MSI MAG325CQRF 170Hz Gaming Monitor Review: Tons of Contrast and Color for an Attractive Price

32-inch Curved VA QHD gaming monitor with 170 Hz, Adaptive-Sync, HDR and wide gamut color.

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The MAG325CQRF is part of a hot display category with many QHD 165 Hz examples available. However, most are 27 inches; 32 is less common. I’ve rounded up two IPS screens, Gigabyte’s M27QP and Galax’s VI-01; and three VA panels, Viotek’s GNV32DBE, NZXT’s Canvas 32Q and AOC’s CQ27G3S.

Pixel Response and Input Lag

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The MAG325CQRF draws a full white field in 6ms, making it quicker than the 7ms taken by the bottom three screens. With a superb overdrive, it maintains very high resolution in rapidly moving images. This is true in test patterns and actual content. Input lag is very low, with just 24ms total latency recorded. Only the Gigabyte is a touch quicker but in practice, this difference is imperceptible. The 5 Hz overclock is good for 1ms less lag, so it’s worth engaging for all gameplay. This is excellent performance.

Test Takeaway: The MAG325CQRF is more responsive and smoother than the average 165 or 170 Hz QHD monitor. It delivers tremendous bang for the buck when you factor in its $330 price tag. It is well-suited for competition and will satisfy all but the most advanced players.

Viewing Angles

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The MAG325CQRF isn’t great for sharing, not only because it’s a VA panel but because the curve is too extreme to view off-center. Eyepoint is crucial here, and I recommend setting the panel to vertical with your eyes at center screen. You’ll get a uniform look with no reduction of light or color shift on the sides. When viewed at 45 degrees off-center, you can see a significant loss of brightness and a shift to red/green. The top view is even more altered with the same color change and a very murky picture.

Screen Uniformity

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I noted a slight glow down the left side of my MAG325CQRF sample. It was visible in a black field test pattern with the room lights off but less noticeable when the lights were on. It wasn’t a distraction in actual content. I did not note any color variation or tonal issues in brighter patterns up to 100% white.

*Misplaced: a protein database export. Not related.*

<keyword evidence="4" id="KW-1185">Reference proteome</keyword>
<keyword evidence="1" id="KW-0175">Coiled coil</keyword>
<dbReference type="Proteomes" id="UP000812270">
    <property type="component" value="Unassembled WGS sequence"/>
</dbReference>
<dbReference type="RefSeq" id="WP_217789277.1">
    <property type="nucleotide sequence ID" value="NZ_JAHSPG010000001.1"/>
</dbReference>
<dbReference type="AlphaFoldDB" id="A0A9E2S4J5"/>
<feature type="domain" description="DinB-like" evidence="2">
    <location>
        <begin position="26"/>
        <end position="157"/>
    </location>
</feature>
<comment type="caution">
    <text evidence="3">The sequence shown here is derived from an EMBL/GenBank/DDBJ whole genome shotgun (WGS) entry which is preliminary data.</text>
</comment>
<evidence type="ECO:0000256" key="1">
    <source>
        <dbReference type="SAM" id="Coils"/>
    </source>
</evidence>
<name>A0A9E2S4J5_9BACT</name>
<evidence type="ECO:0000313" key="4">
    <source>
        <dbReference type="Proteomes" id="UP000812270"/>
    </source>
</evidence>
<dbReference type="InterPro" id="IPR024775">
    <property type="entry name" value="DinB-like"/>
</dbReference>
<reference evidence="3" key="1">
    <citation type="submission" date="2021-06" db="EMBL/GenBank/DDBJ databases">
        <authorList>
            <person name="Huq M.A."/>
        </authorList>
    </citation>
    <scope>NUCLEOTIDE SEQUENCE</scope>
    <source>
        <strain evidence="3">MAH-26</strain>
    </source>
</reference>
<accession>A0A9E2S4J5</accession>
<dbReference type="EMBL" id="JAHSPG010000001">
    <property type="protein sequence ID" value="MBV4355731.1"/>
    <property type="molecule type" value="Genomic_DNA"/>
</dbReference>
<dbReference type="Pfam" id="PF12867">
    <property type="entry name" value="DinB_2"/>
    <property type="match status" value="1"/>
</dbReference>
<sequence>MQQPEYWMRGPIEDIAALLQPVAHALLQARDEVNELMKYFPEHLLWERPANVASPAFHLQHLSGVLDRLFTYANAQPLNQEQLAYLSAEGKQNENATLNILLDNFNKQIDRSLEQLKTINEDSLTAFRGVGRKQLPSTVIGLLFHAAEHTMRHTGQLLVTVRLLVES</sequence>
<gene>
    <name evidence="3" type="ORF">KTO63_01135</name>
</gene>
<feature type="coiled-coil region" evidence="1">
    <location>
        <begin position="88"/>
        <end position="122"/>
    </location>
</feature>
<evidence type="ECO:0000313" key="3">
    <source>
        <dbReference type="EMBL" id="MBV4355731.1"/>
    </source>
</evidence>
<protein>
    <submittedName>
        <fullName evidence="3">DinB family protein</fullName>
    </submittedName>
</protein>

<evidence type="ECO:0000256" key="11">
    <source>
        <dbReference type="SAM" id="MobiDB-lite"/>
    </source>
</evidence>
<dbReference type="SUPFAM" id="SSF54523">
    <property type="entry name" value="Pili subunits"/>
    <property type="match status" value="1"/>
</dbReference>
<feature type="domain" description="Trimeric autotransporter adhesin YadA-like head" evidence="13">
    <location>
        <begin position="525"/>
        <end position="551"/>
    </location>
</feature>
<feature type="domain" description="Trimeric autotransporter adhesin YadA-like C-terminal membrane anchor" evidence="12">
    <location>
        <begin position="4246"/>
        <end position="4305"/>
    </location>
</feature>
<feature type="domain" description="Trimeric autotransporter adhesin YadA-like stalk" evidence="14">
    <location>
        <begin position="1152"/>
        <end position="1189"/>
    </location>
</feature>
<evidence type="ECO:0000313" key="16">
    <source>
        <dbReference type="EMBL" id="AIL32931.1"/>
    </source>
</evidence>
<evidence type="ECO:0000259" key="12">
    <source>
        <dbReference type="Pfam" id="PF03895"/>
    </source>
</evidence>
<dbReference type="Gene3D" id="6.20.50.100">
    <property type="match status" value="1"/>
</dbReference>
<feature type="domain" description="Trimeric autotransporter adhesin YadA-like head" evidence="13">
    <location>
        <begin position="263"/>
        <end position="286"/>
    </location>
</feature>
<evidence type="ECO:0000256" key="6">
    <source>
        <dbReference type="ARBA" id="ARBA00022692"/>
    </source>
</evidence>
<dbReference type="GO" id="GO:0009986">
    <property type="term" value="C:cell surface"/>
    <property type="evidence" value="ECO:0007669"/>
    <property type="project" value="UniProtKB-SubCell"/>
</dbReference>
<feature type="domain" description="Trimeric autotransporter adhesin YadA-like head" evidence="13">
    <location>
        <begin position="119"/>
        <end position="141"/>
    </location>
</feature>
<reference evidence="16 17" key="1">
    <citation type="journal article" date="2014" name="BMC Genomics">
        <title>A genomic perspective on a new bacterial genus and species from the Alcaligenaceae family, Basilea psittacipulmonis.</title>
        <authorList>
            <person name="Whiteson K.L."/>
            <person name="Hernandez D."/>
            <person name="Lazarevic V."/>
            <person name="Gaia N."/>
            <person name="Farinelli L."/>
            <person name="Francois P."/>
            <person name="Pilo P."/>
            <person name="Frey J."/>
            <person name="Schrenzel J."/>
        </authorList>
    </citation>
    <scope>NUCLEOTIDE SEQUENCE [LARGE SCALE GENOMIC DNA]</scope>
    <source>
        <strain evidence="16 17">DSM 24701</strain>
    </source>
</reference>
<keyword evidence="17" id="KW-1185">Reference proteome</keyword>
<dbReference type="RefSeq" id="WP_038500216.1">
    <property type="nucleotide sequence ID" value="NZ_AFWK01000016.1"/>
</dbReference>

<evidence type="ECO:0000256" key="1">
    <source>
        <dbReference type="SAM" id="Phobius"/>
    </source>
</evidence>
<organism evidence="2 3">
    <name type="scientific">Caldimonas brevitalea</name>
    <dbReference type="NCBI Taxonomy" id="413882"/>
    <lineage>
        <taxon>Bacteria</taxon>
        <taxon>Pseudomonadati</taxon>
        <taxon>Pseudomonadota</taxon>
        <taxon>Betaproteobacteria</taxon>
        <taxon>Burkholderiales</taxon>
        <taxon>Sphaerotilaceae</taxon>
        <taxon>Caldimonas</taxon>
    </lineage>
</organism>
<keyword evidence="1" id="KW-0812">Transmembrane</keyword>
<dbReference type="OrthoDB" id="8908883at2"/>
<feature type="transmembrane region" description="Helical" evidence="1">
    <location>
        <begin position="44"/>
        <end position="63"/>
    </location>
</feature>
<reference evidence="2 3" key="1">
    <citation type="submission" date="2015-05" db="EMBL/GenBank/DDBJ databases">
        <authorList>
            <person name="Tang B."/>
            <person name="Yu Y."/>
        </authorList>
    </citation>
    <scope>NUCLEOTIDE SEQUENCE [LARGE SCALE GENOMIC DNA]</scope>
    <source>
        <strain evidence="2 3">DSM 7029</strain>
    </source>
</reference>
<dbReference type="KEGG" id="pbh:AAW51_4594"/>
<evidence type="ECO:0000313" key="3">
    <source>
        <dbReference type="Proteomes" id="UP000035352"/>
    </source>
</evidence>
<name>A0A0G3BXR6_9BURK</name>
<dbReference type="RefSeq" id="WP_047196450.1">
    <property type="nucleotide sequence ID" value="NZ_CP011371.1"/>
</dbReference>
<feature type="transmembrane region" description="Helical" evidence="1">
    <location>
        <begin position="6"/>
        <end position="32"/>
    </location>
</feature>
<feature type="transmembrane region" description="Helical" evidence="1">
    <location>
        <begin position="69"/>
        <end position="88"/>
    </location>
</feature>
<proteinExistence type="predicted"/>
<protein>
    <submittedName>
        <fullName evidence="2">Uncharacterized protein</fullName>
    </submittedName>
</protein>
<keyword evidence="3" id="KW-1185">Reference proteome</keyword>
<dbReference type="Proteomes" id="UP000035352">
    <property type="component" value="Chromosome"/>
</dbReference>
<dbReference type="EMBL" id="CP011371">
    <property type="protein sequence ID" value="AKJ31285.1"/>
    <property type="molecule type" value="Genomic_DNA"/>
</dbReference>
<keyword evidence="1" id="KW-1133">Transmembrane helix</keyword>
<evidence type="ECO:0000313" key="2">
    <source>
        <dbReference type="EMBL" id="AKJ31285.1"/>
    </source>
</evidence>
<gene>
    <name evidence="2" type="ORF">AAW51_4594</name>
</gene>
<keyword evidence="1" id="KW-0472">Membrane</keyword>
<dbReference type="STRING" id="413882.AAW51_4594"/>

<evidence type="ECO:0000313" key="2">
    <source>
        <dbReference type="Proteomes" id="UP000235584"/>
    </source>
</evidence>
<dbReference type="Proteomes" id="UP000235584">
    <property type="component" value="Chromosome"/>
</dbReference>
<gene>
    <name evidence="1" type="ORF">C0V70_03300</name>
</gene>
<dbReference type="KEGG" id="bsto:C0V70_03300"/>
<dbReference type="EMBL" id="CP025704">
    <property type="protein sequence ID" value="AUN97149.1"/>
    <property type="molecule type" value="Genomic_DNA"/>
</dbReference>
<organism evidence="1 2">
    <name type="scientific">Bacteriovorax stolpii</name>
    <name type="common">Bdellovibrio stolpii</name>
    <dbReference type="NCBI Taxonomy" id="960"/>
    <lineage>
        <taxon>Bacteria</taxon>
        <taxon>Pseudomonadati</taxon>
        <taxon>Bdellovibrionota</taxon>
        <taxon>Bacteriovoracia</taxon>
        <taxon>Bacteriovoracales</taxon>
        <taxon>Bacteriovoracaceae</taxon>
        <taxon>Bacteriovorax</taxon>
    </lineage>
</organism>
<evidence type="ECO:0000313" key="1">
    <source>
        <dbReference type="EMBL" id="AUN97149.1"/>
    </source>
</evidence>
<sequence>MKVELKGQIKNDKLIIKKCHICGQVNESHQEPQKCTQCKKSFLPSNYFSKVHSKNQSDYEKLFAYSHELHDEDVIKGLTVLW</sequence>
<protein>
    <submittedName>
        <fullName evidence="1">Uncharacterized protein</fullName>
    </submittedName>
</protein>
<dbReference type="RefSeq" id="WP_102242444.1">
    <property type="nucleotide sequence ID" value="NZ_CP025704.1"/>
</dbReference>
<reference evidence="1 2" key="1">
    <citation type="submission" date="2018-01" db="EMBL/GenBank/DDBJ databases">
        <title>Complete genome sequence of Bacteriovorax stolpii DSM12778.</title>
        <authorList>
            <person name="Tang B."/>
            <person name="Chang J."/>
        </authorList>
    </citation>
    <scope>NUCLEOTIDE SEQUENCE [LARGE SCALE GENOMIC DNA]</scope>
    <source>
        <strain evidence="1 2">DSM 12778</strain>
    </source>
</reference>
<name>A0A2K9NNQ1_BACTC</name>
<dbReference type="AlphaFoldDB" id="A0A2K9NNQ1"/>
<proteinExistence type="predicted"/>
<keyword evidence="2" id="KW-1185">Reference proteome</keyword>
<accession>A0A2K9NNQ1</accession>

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Christian Eberle
Contributing Editor

Christian Eberle is a Contributing Editor for Tom's Hardware US. He's a veteran reviewer of A/V equipment, specializing in monitors. Christian began his obsession with tech when he built his first PC in 1991, a 286 running DOS 3.0 at a blazing 12MHz. In 2006, he undertook training from the Imaging Science Foundation in video calibration and testing and thus started a passion for precise imaging that persists to this day. He is also a professional musician with a degree from the New England Conservatory as a classical bassoonist which he used to good effect as a performer with the West Point Army Band from 1987 to 2013. He enjoys watching movies and listening to high-end audio in his custom-built home theater and can be seen riding trails near his home on a race-ready ICE VTX recumbent trike. Christian enjoys the endless summer in Florida where he lives with his wife and Chihuahua and plays with orchestras around the state.

  • helper800
    Unfortunately, 108 nits brightness is barely usable. Even my CX OLED with a 100% white window on the screen is brighter than that...